The spectral curvature apparent in double-logarithmic plots of the E^{2}-rescaled flux densities (16) is intrinsic, caused by the Boltzmann factor of the electron populations generating the tachyon flux. The curvature present in TeV γ-ray spectra does not increase with distance, at least there is no evidence to that effect if we compare the spectral slopes of the blazars in Fig. 1 and Fig. 2, and the spectral maps of other flaring AGNs such as H1426+428 at z≈0.129 and 1ES 1959+650 at z≈0.047, cf. Ref. [11]. Further evidence for intrinsic spectral curvature is provided by Fig. 3, depicting the spectral map of the microquasar LS 5039, a compact object orbiting a massive O-star [32], [33] and [34]. The spectral curvature of this Galactic binary is even more pronounced than of the BL Lacs in Fig. 1 and Fig. 2. The same holds true for the HESS spectral map of LS 5039 at the inferior conjunction studied in Ref. [18].
Fig. 4 depicts the γ-ray wideband of the TeV source HESS J1801-233 and the coincident EGRET point source 3EG J1800-2338 [35], [36] and [37]. The extended TeV source is located on the northeastern rim of the supernova remnant (SNR) W28, a mixed-morphology SNR interacting with molecular clouds [38] and [39]. The spectral map of SNR W28 in Fig. 4 is to be compared to the unpulsed γ-ray spectrum of the Crab Nebula, cf. Fig. 1 in Ref. [11], the spectral map of SNR RX J1713.7-3946 in Fig. 2 of Ref. [11], and in particular to the unidentified TeV source TeV J2032+4130 in conjunction with the associated EGRET source 3EG J2033+4118, cf. Fig. 6 of Ref. [12]. A spectral plateau in the MeV to GeV range occurs frequently in spectral maps of TeV γ-ray sources, and can easily be fitted with tachyonic cascade spectra, in contrast to electromagnetic inverse-Compton fits. SNR W28 is located at a distance of 1.9 kpc [38]. The thermal cascade in the MeV range (ρ_{2} in Fig. 4) preceding the spectral plateau is strongly curved; the power-law slope of the ρ_{1} cascade also terminates in exponential decay, but outside the presently accessible TeV range shown in the figure. The cutoff temperature of the nonthermal electron density generating cascade ρ_{1} is too high to bend the power-law slope in the TeV range covered in Fig. 4, so that the internal energy of the shock-heated plasma could not be determined from the χ^{2}-fit, in contrast with the power-law index α and the threshold Lorentz factor γ_{1}, cf. caption to Table 1.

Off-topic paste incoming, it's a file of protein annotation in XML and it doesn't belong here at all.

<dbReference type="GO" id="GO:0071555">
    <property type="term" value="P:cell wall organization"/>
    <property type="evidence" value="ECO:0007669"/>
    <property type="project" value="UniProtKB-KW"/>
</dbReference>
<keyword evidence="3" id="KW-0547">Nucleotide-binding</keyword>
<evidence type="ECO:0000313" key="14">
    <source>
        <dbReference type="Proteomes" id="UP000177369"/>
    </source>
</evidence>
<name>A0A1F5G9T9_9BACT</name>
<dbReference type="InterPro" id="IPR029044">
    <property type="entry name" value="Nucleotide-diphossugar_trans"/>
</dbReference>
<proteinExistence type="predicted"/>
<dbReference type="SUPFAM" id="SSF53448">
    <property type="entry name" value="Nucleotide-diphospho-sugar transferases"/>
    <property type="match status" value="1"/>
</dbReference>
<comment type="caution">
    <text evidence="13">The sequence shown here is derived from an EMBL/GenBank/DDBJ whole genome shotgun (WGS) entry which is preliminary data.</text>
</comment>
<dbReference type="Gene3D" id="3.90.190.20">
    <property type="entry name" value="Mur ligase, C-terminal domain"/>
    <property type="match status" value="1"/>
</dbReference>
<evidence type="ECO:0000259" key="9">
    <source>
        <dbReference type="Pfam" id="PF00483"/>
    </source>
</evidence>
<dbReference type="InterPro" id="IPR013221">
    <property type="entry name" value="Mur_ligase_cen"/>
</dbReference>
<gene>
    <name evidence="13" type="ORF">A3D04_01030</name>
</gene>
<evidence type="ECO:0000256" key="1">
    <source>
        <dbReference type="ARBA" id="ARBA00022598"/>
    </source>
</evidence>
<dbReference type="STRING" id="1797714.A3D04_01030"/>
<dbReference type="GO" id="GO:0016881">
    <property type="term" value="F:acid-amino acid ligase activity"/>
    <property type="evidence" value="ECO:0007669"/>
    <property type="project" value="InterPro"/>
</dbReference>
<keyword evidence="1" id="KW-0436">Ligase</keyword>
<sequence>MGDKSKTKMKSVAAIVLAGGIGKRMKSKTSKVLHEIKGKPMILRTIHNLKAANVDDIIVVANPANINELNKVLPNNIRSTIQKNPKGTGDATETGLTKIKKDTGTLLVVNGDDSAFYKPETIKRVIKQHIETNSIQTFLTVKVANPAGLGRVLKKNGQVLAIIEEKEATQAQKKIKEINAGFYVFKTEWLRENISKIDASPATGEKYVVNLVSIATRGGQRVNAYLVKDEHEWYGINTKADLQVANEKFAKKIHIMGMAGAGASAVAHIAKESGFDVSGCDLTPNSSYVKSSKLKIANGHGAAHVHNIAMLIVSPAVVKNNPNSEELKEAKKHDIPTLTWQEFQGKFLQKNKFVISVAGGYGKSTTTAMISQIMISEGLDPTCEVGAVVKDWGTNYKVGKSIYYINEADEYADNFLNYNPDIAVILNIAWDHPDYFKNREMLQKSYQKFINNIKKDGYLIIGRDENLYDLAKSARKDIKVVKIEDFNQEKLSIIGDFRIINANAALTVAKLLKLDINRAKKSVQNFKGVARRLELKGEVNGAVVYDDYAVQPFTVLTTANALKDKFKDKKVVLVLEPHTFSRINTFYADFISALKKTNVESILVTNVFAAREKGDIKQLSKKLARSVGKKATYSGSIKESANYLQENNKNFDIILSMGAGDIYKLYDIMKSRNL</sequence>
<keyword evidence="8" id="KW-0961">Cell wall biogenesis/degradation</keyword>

4. Conclusion
The spectral maps of two TeV γ-ray blazars have been fitted with tachyonic cascade spectra and compared to a Galactic γ-ray binary and supernova remnant. Table 1 contains estimates of the thermodynamic parameters of the electron populations generating the superluminal cascades. The spectral curvature is intrinsic and reproduced by the tachyonic spectral densities (3) averaged with ultra-relativistic thermal electron distributions, cf. Fig. 1, Fig. 2 and Fig. 3. The shocked electron plasma in SNR W28 requires a nonthermal power-law distribution to adequately reproduce the TeV cascade in Fig. 4. The curvature in the γ-ray spectra of BL Lacs is uncorrelated with distance, so that absorption of electromagnetic radiation due to interaction with infrared photons is not an attractive explanation of spectral curvature. By contrast, there is no attenuation of the extragalactic tachyon flux, as tachyons cannot interact with cosmic background photons, so that the observed cascades are the intrinsic spectrum. The distance of the AGNs does not show in the spectral curvature, as tachyonic cascades are unaffected by background photons.
Acknowledgements
The author acknowledges the support of the Japan Society for the Promotion of Science. The hospitality and stimulating atmosphere of the Centre for Nonlinear Dynamics, Bharathidasan University, Trichy, and the Institute of Mathematical Sciences, Chennai, are likewise gratefully acknowledged.